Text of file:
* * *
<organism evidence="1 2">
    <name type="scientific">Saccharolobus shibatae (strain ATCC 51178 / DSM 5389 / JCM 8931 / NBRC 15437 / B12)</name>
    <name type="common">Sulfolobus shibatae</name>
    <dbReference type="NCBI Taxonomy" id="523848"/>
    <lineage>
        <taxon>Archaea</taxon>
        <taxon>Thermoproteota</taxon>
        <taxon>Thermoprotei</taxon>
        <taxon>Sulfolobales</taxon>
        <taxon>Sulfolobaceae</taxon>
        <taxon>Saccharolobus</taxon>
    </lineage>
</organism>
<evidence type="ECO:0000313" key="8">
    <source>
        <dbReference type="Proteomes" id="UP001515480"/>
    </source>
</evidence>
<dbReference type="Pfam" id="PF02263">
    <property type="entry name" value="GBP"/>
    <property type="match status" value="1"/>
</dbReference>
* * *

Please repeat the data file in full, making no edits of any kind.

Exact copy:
<organism evidence="1 2">
    <name type="scientific">Saccharolobus shibatae (strain ATCC 51178 / DSM 5389 / JCM 8931 / NBRC 15437 / B12)</name>
    <name type="common">Sulfolobus shibatae</name>
    <dbReference type="NCBI Taxonomy" id="523848"/>
    <lineage>
        <taxon>Archaea</taxon>
        <taxon>Thermoproteota</taxon>
        <taxon>Thermoprotei</taxon>
        <taxon>Sulfolobales</taxon>
        <taxon>Sulfolobaceae</taxon>
        <taxon>Saccharolobus</taxon>
    </lineage>
</organism>
<evidence type="ECO:0000313" key="8">
    <source>
        <dbReference type="Proteomes" id="UP001515480"/>
    </source>
</evidence>
<dbReference type="Pfam" id="PF02263">
    <property type="entry name" value="GBP"/>
    <property type="match status" value="1"/>
</dbReference>